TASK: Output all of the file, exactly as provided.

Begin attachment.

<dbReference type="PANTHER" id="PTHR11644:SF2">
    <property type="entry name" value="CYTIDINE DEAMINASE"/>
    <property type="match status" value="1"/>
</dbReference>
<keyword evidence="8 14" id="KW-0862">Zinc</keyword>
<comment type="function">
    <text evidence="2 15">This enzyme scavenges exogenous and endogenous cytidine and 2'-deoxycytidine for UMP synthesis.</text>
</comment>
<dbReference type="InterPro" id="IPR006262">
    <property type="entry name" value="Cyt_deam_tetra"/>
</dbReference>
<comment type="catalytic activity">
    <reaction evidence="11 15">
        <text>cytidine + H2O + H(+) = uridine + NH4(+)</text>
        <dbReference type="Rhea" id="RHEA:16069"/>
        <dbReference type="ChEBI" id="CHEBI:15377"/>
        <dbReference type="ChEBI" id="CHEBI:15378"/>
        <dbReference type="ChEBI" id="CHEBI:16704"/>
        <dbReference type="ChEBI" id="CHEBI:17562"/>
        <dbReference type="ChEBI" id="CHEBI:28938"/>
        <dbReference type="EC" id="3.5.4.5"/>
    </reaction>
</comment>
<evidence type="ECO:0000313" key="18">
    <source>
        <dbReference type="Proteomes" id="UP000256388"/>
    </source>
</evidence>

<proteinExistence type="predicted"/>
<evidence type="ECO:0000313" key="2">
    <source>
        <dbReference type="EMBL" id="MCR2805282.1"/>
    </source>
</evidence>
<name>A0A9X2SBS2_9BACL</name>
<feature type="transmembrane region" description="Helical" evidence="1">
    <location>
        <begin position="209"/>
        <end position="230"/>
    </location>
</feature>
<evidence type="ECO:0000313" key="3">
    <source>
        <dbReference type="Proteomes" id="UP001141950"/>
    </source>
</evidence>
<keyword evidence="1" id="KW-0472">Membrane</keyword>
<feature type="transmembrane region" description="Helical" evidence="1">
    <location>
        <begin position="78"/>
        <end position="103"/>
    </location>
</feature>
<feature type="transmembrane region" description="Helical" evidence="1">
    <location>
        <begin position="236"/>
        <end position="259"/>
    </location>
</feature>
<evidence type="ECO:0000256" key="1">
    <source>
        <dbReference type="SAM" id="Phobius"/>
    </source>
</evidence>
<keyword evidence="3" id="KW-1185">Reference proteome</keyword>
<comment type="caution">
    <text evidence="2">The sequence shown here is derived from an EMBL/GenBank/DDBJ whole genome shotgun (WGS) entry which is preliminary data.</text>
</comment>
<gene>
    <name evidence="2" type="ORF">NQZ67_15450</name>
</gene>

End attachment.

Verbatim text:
<dbReference type="PANTHER" id="PTHR11644:SF2">
    <property type="entry name" value="CYTIDINE DEAMINASE"/>
    <property type="match status" value="1"/>
</dbReference>
<keyword evidence="8 14" id="KW-0862">Zinc</keyword>
<comment type="function">
    <text evidence="2 15">This enzyme scavenges exogenous and endogenous cytidine and 2'-deoxycytidine for UMP synthesis.</text>
</comment>
<dbReference type="InterPro" id="IPR006262">
    <property type="entry name" value="Cyt_deam_tetra"/>
</dbReference>
<comment type="catalytic activity">
    <reaction evidence="11 15">
        <text>cytidine + H2O + H(+) = uridine + NH4(+)</text>
        <dbReference type="Rhea" id="RHEA:16069"/>
        <dbReference type="ChEBI" id="CHEBI:15377"/>
        <dbReference type="ChEBI" id="CHEBI:15378"/>
        <dbReference type="ChEBI" id="CHEBI:16704"/>
        <dbReference type="ChEBI" id="CHEBI:17562"/>
        <dbReference type="ChEBI" id="CHEBI:28938"/>
        <dbReference type="EC" id="3.5.4.5"/>
    </reaction>
</comment>
<evidence type="ECO:0000313" key="18">
    <source>
        <dbReference type="Proteomes" id="UP000256388"/>
    </source>
</evidence>

<proteinExistence type="predicted"/>
<evidence type="ECO:0000313" key="2">
    <source>
        <dbReference type="EMBL" id="MCR2805282.1"/>
    </source>
</evidence>
<name>A0A9X2SBS2_9BACL</name>
<feature type="transmembrane region" description="Helical" evidence="1">
    <location>
        <begin position="209"/>
        <end position="230"/>
    </location>
</feature>
<evidence type="ECO:0000313" key="3">
    <source>
        <dbReference type="Proteomes" id="UP001141950"/>
    </source>
</evidence>
<keyword evidence="1" id="KW-0472">Membrane</keyword>
<feature type="transmembrane region" description="Helical" evidence="1">
    <location>
        <begin position="78"/>
        <end position="103"/>
    </location>
</feature>
<feature type="transmembrane region" description="Helical" evidence="1">
    <location>
        <begin position="236"/>
        <end position="259"/>
    </location>
</feature>
<evidence type="ECO:0000256" key="1">
    <source>
        <dbReference type="SAM" id="Phobius"/>
    </source>
</evidence>
<keyword evidence="3" id="KW-1185">Reference proteome</keyword>
<comment type="caution">
    <text evidence="2">The sequence shown here is derived from an EMBL/GenBank/DDBJ whole genome shotgun (WGS) entry which is preliminary data.</text>
</comment>
<gene>
    <name evidence="2" type="ORF">NQZ67_15450</name>
</gene>